The shifting of the tax burden that began when the Ashland Board of City Commissioners first adopted the payroll tax in the 1990s continues as the mayor and four elected commissioners prepare to increase the payroll tax from 1.5 to 2 percent while at the same time decreasing property taxes.
Simply put that means those who own property and live in the city, but work outside of Ashland, will see that taxes they pay to operate city government decline while those who work in Ashland but live elsewhere will see their taxes incease. Those who own property in Ashland and work in the city will see their property taxes but their payroll increase, and the chances are their increase in payroll taxes will be more than their decrease in property taxes.
That’s the type of shift in tax burden that elected city commissioners love because the many property owners in the city who work elsewhere will be paying less in taxes to the city of Ashland, and the hope is they will thank city commissioners for the tax break the next time they go to the polls.
Meanwhile, those who work in the city but live elsewhere can’t vote in city elections and have no way of registering their objections to the tax hike. In essence, while they will be paying much more to support city government than many residents of the city, they have no voice in city government.
That’s why we so dislike the payroll tax. It’s unfair. For non-residents of Ashland who work in the city, it is the epitome of taxation without representation. Nonresidents may hate the hundreds of dollars in payroll taxes they will pay each year but there is nothing they can do about it. The only way they can avoid the tax is to find employment outside of Ashland.
Despite our dislike for the payroll tax, what the city commission is about to do is probably the best option available to it. While we hate the payroll tax and consider it unfair, it is a necessary evilbecause cities in Kentucky are so limited in how they can generate revenue. The city could raise property taxes, of course, or simply raise the payroll tax without giving a tax break for property owners. Both would prove unpopular with those who can vote in city elections. So would an increase in the tax on insurance policies. The commissioners also could reimpose the old city stickers, but that method of raising revenue was never effectively enforced. No one misses that tax.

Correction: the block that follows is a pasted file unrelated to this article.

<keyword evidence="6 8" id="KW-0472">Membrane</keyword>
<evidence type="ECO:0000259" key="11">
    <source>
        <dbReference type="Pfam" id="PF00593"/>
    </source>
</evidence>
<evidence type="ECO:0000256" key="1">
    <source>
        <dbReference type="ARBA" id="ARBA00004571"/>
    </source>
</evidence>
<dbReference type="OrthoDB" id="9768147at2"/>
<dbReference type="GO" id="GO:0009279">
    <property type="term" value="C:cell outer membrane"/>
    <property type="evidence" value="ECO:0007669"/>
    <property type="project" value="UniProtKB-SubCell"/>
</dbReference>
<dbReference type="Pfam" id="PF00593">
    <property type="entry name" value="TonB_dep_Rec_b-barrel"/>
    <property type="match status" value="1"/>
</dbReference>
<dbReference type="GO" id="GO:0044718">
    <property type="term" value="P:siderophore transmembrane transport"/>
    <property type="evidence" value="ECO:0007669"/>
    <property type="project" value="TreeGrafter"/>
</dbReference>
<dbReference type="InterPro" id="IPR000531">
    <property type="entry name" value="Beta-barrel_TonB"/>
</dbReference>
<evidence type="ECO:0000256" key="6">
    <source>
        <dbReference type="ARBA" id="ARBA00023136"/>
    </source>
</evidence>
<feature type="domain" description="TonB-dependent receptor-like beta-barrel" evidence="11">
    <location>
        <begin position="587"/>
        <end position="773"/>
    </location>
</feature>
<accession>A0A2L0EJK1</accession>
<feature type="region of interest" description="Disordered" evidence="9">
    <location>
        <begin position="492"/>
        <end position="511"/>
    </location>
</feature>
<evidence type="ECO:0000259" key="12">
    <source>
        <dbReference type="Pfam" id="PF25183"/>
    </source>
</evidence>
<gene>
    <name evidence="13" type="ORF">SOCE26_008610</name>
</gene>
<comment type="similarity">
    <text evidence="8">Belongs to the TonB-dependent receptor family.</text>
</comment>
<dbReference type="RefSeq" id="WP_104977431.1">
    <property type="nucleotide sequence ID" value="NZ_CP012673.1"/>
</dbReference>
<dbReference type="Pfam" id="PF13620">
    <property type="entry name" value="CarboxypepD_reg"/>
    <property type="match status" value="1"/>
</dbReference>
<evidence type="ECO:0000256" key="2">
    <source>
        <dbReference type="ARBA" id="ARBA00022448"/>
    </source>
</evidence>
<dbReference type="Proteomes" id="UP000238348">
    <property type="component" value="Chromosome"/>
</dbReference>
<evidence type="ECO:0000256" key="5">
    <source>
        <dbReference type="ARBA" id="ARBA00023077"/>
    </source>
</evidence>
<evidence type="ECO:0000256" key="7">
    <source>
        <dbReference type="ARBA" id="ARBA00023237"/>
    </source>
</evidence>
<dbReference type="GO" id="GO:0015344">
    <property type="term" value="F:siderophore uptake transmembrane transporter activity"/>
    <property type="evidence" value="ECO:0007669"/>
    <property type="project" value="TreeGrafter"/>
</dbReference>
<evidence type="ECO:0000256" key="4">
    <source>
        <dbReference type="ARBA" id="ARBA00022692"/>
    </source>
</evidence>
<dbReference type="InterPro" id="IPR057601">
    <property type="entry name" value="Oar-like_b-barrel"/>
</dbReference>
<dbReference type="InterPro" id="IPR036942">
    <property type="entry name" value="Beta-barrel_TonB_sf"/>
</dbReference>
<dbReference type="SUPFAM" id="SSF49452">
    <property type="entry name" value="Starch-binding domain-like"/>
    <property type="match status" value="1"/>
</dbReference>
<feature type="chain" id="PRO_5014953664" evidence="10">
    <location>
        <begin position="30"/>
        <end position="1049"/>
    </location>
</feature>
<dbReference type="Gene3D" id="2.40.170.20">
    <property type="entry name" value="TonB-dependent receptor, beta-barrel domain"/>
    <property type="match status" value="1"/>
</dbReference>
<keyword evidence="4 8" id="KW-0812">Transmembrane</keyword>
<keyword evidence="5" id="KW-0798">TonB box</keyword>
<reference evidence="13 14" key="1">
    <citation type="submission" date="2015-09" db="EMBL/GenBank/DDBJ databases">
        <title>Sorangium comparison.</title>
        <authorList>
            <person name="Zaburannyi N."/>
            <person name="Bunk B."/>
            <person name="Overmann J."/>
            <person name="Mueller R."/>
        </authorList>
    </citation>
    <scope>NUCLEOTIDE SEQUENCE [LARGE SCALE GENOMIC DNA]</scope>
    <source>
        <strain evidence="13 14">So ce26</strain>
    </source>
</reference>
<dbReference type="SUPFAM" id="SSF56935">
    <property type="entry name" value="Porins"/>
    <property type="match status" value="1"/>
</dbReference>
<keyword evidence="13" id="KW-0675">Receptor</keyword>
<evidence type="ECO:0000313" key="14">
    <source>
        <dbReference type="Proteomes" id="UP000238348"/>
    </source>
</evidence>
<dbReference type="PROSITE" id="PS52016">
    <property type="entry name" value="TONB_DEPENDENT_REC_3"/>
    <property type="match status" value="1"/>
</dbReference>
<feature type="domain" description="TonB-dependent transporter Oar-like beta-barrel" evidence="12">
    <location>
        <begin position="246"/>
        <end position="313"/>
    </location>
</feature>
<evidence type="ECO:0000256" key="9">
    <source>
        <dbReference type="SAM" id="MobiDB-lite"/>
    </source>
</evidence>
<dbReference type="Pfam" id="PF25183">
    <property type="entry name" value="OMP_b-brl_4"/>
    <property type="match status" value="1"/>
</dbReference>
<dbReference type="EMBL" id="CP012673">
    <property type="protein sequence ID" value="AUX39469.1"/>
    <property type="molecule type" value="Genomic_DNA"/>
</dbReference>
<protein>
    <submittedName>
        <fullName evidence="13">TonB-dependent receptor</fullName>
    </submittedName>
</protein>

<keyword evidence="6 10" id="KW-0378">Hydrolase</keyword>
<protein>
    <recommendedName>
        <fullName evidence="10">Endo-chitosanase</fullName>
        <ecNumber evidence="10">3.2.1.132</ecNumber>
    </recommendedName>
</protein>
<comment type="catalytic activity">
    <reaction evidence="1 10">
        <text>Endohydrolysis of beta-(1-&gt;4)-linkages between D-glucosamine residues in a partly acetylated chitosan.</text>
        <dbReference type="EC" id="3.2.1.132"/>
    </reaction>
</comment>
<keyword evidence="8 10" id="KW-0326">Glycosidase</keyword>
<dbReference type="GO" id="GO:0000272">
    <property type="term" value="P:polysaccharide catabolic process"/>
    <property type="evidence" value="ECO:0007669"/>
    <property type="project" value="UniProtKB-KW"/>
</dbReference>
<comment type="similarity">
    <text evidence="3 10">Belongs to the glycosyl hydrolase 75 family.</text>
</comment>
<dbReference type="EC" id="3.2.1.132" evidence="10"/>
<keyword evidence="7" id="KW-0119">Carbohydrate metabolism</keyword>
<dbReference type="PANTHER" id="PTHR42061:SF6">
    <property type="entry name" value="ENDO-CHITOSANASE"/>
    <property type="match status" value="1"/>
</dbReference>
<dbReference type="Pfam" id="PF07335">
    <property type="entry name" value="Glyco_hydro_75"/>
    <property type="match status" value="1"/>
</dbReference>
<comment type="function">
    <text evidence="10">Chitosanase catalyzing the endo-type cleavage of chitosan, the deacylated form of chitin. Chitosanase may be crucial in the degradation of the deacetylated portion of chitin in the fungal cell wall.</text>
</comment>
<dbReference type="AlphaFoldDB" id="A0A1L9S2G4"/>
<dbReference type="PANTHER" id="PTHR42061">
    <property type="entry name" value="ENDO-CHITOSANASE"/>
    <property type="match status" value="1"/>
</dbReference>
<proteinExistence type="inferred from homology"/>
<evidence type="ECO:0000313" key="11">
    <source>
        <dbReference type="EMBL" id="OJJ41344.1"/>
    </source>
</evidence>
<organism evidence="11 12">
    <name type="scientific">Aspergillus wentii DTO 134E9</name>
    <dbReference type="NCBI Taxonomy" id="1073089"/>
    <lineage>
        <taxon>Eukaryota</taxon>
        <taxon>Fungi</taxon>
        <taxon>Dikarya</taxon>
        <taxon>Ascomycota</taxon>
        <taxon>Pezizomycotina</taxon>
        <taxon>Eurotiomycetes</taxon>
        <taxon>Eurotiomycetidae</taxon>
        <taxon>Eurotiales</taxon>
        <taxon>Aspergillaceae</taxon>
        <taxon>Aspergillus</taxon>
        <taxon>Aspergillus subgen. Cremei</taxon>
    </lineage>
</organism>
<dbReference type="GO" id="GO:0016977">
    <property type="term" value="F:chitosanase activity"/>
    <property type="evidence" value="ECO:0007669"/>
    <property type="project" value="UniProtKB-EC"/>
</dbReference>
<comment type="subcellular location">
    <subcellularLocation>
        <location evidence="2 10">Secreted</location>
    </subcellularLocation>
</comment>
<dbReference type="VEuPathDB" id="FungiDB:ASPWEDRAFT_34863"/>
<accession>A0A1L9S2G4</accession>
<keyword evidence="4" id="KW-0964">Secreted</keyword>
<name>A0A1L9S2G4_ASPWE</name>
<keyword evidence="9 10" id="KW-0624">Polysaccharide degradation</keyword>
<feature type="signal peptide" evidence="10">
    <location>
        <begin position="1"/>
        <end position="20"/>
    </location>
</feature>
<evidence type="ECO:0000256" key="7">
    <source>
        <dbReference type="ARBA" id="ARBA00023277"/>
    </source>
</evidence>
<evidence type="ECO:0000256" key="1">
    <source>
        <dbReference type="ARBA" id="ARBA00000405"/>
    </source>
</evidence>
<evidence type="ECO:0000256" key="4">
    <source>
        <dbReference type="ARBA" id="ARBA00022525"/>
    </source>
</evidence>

What is needed is a comprehenvie state tax reform plan that would give cities, counties and school districts more options for raising revenue. A 2 percent city income tax would be much more fair than the payroll tax, but that would require a state constitutional amendment. A local option sales tax is an effective way of raising revenue in the neighboring states of Ohio and Tennessee, but it is not an option for Kentucky cities.
Thus, until when or if local government has more options, we are probably stuck with the payroll tax. While we don’t like paying more city taxes while most of our neighbors are seeing a decrease in their tax burden, those of us who live and work in Ashland at least have a voice in its government. Those who work in Ashland but live elsewehere likely will be paying more in city taxes than the majority of people who live here. That’s not fair, but that’s the way it is.